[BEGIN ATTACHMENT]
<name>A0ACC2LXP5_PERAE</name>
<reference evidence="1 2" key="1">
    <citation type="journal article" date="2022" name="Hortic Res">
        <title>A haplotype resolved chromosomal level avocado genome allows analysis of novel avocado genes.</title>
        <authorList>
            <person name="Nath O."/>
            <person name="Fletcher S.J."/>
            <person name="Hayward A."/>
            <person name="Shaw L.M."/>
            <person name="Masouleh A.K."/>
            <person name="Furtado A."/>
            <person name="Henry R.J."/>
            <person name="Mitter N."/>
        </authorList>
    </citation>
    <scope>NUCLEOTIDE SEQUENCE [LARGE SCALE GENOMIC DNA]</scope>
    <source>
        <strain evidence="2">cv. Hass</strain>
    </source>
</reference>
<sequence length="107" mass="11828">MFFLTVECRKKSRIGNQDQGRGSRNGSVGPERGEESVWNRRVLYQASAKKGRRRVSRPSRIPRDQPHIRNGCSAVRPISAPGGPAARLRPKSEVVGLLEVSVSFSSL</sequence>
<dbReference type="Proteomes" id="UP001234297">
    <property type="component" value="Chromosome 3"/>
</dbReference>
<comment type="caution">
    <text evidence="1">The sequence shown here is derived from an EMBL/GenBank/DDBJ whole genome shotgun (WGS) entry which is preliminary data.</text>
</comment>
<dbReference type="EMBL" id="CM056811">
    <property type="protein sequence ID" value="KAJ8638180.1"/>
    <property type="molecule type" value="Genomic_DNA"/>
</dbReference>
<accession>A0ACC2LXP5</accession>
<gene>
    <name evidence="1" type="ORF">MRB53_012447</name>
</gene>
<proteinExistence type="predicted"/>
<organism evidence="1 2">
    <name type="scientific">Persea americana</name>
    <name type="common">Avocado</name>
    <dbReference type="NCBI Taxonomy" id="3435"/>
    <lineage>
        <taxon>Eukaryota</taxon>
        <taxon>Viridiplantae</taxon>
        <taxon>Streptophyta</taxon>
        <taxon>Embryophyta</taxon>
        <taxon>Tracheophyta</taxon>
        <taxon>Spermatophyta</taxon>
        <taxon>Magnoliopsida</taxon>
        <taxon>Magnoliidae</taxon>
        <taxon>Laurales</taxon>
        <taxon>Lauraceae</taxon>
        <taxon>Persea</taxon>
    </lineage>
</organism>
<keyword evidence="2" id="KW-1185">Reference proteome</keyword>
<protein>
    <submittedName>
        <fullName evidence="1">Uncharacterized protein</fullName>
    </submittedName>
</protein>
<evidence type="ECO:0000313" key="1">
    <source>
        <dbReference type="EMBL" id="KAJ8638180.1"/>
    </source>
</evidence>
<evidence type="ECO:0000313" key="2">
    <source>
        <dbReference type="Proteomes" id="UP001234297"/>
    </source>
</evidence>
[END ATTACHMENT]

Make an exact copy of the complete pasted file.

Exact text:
<name>A0ACC2LXP5_PERAE</name>
<reference evidence="1 2" key="1">
    <citation type="journal article" date="2022" name="Hortic Res">
        <title>A haplotype resolved chromosomal level avocado genome allows analysis of novel avocado genes.</title>
        <authorList>
            <person name="Nath O."/>
            <person name="Fletcher S.J."/>
            <person name="Hayward A."/>
            <person name="Shaw L.M."/>
            <person name="Masouleh A.K."/>
            <person name="Furtado A."/>
            <person name="Henry R.J."/>
            <person name="Mitter N."/>
        </authorList>
    </citation>
    <scope>NUCLEOTIDE SEQUENCE [LARGE SCALE GENOMIC DNA]</scope>
    <source>
        <strain evidence="2">cv. Hass</strain>
    </source>
</reference>
<sequence length="107" mass="11828">MFFLTVECRKKSRIGNQDQGRGSRNGSVGPERGEESVWNRRVLYQASAKKGRRRVSRPSRIPRDQPHIRNGCSAVRPISAPGGPAARLRPKSEVVGLLEVSVSFSSL</sequence>
<dbReference type="Proteomes" id="UP001234297">
    <property type="component" value="Chromosome 3"/>
</dbReference>
<comment type="caution">
    <text evidence="1">The sequence shown here is derived from an EMBL/GenBank/DDBJ whole genome shotgun (WGS) entry which is preliminary data.</text>
</comment>
<dbReference type="EMBL" id="CM056811">
    <property type="protein sequence ID" value="KAJ8638180.1"/>
    <property type="molecule type" value="Genomic_DNA"/>
</dbReference>
<accession>A0ACC2LXP5</accession>
<gene>
    <name evidence="1" type="ORF">MRB53_012447</name>
</gene>
<proteinExistence type="predicted"/>
<organism evidence="1 2">
    <name type="scientific">Persea americana</name>
    <name type="common">Avocado</name>
    <dbReference type="NCBI Taxonomy" id="3435"/>
    <lineage>
        <taxon>Eukaryota</taxon>
        <taxon>Viridiplantae</taxon>
        <taxon>Streptophyta</taxon>
        <taxon>Embryophyta</taxon>
        <taxon>Tracheophyta</taxon>
        <taxon>Spermatophyta</taxon>
        <taxon>Magnoliopsida</taxon>
        <taxon>Magnoliidae</taxon>
        <taxon>Laurales</taxon>
        <taxon>Lauraceae</taxon>
        <taxon>Persea</taxon>
    </lineage>
</organism>
<keyword evidence="2" id="KW-1185">Reference proteome</keyword>
<protein>
    <submittedName>
        <fullName evidence="1">Uncharacterized protein</fullName>
    </submittedName>
</protein>
<evidence type="ECO:0000313" key="1">
    <source>
        <dbReference type="EMBL" id="KAJ8638180.1"/>
    </source>
</evidence>
<evidence type="ECO:0000313" key="2">
    <source>
        <dbReference type="Proteomes" id="UP001234297"/>
    </source>
</evidence>